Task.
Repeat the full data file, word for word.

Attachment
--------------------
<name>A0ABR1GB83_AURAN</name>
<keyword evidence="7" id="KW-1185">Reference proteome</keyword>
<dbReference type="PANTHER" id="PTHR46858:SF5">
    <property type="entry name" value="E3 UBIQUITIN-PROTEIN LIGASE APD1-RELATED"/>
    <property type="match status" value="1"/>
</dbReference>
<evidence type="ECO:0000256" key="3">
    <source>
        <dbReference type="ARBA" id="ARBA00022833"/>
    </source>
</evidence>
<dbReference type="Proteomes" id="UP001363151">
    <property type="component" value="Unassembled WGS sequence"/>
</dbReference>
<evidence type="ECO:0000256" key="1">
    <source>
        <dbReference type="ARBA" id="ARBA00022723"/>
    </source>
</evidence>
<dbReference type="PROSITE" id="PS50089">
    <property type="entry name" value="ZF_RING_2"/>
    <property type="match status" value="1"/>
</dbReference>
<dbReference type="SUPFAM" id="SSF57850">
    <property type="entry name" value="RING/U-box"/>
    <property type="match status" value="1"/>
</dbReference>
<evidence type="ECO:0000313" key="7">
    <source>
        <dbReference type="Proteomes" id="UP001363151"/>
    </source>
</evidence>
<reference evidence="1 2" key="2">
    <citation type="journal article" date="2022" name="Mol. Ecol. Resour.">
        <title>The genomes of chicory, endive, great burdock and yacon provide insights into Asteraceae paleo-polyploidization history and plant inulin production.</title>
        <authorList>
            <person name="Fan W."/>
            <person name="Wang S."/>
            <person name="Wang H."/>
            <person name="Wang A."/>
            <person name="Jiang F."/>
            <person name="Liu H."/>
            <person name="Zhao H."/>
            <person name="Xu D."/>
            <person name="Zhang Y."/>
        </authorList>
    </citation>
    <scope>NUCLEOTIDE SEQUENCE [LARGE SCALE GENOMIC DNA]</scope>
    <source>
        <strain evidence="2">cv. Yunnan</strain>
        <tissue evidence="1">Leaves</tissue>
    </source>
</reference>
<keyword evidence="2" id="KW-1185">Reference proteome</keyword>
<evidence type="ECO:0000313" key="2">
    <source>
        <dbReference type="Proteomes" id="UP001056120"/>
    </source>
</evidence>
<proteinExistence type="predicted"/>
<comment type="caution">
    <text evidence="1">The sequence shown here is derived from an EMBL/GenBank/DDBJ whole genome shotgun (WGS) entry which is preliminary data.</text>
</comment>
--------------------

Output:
<name>A0ABR1GB83_AURAN</name>
<keyword evidence="7" id="KW-1185">Reference proteome</keyword>
<dbReference type="PANTHER" id="PTHR46858:SF5">
    <property type="entry name" value="E3 UBIQUITIN-PROTEIN LIGASE APD1-RELATED"/>
    <property type="match status" value="1"/>
</dbReference>
<evidence type="ECO:0000256" key="3">
    <source>
        <dbReference type="ARBA" id="ARBA00022833"/>
    </source>
</evidence>
<dbReference type="Proteomes" id="UP001363151">
    <property type="component" value="Unassembled WGS sequence"/>
</dbReference>
<evidence type="ECO:0000256" key="1">
    <source>
        <dbReference type="ARBA" id="ARBA00022723"/>
    </source>
</evidence>
<dbReference type="PROSITE" id="PS50089">
    <property type="entry name" value="ZF_RING_2"/>
    <property type="match status" value="1"/>
</dbReference>
<dbReference type="SUPFAM" id="SSF57850">
    <property type="entry name" value="RING/U-box"/>
    <property type="match status" value="1"/>
</dbReference>
<evidence type="ECO:0000313" key="7">
    <source>
        <dbReference type="Proteomes" id="UP001363151"/>
    </source>
</evidence>
<reference evidence="1 2" key="2">
    <citation type="journal article" date="2022" name="Mol. Ecol. Resour.">
        <title>The genomes of chicory, endive, great burdock and yacon provide insights into Asteraceae paleo-polyploidization history and plant inulin production.</title>
        <authorList>
            <person name="Fan W."/>
            <person name="Wang S."/>
            <person name="Wang H."/>
            <person name="Wang A."/>
            <person name="Jiang F."/>
            <person name="Liu H."/>
            <person name="Zhao H."/>
            <person name="Xu D."/>
            <person name="Zhang Y."/>
        </authorList>
    </citation>
    <scope>NUCLEOTIDE SEQUENCE [LARGE SCALE GENOMIC DNA]</scope>
    <source>
        <strain evidence="2">cv. Yunnan</strain>
        <tissue evidence="1">Leaves</tissue>
    </source>
</reference>
<keyword evidence="2" id="KW-1185">Reference proteome</keyword>
<evidence type="ECO:0000313" key="2">
    <source>
        <dbReference type="Proteomes" id="UP001056120"/>
    </source>
</evidence>
<proteinExistence type="predicted"/>
<comment type="caution">
    <text evidence="1">The sequence shown here is derived from an EMBL/GenBank/DDBJ whole genome shotgun (WGS) entry which is preliminary data.</text>
</comment>